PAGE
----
One of the big mistakes made is too much heat especially if it is put over a flame, as this will cause overheating of the camp oven and will usually cause the contents to be burnt. When cooking damper, scones, cakes or a roast etc, the cooking should be done not by heat from the bottom but from the top. By putting a bed of coals just to heat the bottom of the oven – Not too many as you only want to heat the oven bottom not burn the contents.
Place coals on the lid of the oven so that the heating of the oven is being done from the top. These coals will have to be topped up from time to time depending how long the cooking process will take.
What you are trying to achieve is the same as if you were using the oven in your kitchen at home. Too much heat could cause evaporation of liquids inside the camp oven and cause the food to burn. When using the camp oven to do a roast or cakes, it is advisable to use a cake rack in the bottom. This will assist in the cooking by having the food being heated without direct contact with the bottom. Hence it will assist in stopping the food being burnt.
Another method to use the camp oven is to dig a hole deep enough to put the camp oven in it, with enough room around it to place coals. Locate the hole for the camp oven near the fire as in the course of the cooking extra coals will have to be added. Place some coals in the bottom of the hole but not to many, you only want to warm the bottom of the oven. Once this is done place more coals around the sides and on the lid. This method gives a very constant heat and the bottom does not get burnt.
If you are using the camp oven to do a casserole or stew then the above method can be used or by placing the oven on coals. Just remember too much heat and you will burn the food. A bad experience will be a lesson and realise that time is the essence with this type of cooking
There has been a growing popularity in using heat beads for cooking with camp ovens. By using these one can control the amount of heat required by adding or subtracting beads. The heat beads take some time to get going to the stage where you can use them give them time to get going. Here is a tip, Once the packet of heat beads is opened they will age and not work as well. The way to keep them fresh is to store the unused ones in an airtight container otherwise they absorb moisture.
I have included information on the testing of the heat in your camp oven under the recipes and also a guide to using heat beads I hope these hints will assist you to having more enjoyable times.
When using camp ovens there are a number of tools that are useful to carry out the cooking To be able to check the oven a camp oven lifter will be required. Some use the good old multigrips or a pair of pliers or more use a multi tool commonly known as a peg lifter. This is a long strong hook with a handle. The more innovative make their own using 6mm steel rod or heavy fencing wire but they are available from camping stores like ours. This tool is useful for lifting the camp oven from the coals and also for lifting the lid from the camp oven.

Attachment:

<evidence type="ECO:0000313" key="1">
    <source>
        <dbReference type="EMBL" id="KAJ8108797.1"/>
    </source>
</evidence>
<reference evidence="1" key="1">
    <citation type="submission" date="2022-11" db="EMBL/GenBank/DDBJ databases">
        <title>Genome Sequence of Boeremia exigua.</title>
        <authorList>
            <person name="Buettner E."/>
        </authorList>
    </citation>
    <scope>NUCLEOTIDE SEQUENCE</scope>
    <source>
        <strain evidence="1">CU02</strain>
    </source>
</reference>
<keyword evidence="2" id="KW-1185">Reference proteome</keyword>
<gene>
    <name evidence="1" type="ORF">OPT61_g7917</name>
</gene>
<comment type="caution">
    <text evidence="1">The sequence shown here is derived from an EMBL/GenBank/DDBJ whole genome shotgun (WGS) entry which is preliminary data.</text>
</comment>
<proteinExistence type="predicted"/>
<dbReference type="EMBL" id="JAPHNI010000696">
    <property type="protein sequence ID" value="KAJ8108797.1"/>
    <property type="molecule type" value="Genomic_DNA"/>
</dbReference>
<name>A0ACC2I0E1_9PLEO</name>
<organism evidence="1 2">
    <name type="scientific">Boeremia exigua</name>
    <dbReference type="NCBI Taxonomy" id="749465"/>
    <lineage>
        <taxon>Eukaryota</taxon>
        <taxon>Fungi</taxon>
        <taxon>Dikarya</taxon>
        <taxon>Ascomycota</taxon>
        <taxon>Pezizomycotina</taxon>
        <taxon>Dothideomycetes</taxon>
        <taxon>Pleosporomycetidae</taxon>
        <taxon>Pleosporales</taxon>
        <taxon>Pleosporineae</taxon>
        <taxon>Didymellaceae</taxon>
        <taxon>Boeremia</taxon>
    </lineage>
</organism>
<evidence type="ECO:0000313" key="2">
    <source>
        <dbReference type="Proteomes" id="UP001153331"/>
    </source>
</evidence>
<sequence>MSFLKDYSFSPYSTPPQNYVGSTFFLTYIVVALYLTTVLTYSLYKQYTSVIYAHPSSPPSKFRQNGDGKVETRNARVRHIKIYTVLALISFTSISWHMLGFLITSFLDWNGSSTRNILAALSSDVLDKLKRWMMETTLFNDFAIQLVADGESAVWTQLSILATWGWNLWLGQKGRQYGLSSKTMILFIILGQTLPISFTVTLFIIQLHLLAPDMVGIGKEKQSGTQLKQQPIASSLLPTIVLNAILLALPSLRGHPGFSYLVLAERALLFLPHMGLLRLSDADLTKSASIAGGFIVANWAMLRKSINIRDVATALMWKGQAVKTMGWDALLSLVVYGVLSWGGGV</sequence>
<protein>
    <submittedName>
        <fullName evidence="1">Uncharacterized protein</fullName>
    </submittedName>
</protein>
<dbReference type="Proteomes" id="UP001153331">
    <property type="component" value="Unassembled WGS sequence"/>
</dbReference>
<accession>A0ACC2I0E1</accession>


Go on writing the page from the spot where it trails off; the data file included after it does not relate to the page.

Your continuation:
If you are using a Bedourie Camp oven then you will need a Camp Oven Chucker. This is a pair of hooks with a piece of light chain between the top of the hooks. The rods are about 600mm long. This is because the Bedourie Camp oven does not have a handle in the middle of the lid but a ring on either side of the lid. If you look at the video that Derek Bullock has done he explains and shows a lot of the equipment required.
Here is a list of items that I feel is required to make your cooking experience successful:
- A trivet for the bottom of the oven
- Long Handle tongs
- Camp oven lifter -depending on camp oven used
- A pair of multigrips
- Gloves or mitts- to handle hot items
- Pie tray ( Alfoil pie trays are great for damper)
- A pot scraper (Pot Spatula, paint scraper)
- Roll of Paper Towels
- Small brush to brush off the lid- not nylon
- Olive Oil
- Heat Beads
Testing camp oven heats by paper test
I came across these tables on the Mitsubishi 4WD Owners Club of Qld and have included it for information for those wanting to know how to test the oven for temperature and also how to use heat beads instead of coals
Below are charts to give you a way of regulating the heat of camp ovens when using heat beads,and also to determine the heat of an oven when using coals from a fire.
Pre-heat the oven on a bed of coals. Place a piece of paper inside the oven to find out what heat the oven is at. The paper will change colour according to the heat of the oven within a few moments.
|Paper Heat Test Chart|
|HEAT||DEGREES C||PAPER TEST|
|Very hot oven||260||Dark Brown|
|Hot oven||190-200||Light Brown|
|TOO BLOODY HOT||Black & on fire!|
Heat Control in the Camp Oven
Heat control is the hardest thing to master when learning to cook with a cast iron camp oven. Here are a few tips to help you on your way!
Good quality heat beads rather than camp fire coals are recommended because they provide a long lasting, even heat source and are easier to use.
It is important to remember that these tips are a guide to help you get started. You will need to adjust the heat beads according to your recipe and keep in mind that the weather, temperature and soft ground can affect cooking temperature and times.
- A strong wind or breeze will raise the temperature.
- High humidity will lower the temperature.
- Direct sunlight will increase the temperature.
- Shade will lower the temperature.
- Higher air temperature will increase the temperature.
- High altitude will lower the temperature.
Various recipes and dishes require that you have the correct placement:
- Stews, soups, chilli and other liquid dishes require more heat on the bottom than the top.
- Meat, poultry, potatoes, vegetables, require even distribution of heat on top and bottom.
- bread, damper, cakes etc. require most of the heat on the top and little heat on the bottom.
CONTROL USING HEAT BEADS (these numbers are approximate)
|Temp||10 inch||12 inch|
Each heat bead adds about 20 degrees.
Place the required number of heat beads under the oven bottom in a circular pattern so they are at least 1/2″ inside the oven’s edge. Arrange heatbeads on top in a checkerboard pattern. Do not bunch heat beads as they can cause hot spots.
To prevent hot spots during cooking, lift and rotate the oven a 1/4 turn every 10-15 minutes and then rotate the lid a 1/4 turn in the opposite direction.
©Harry Cramer 2011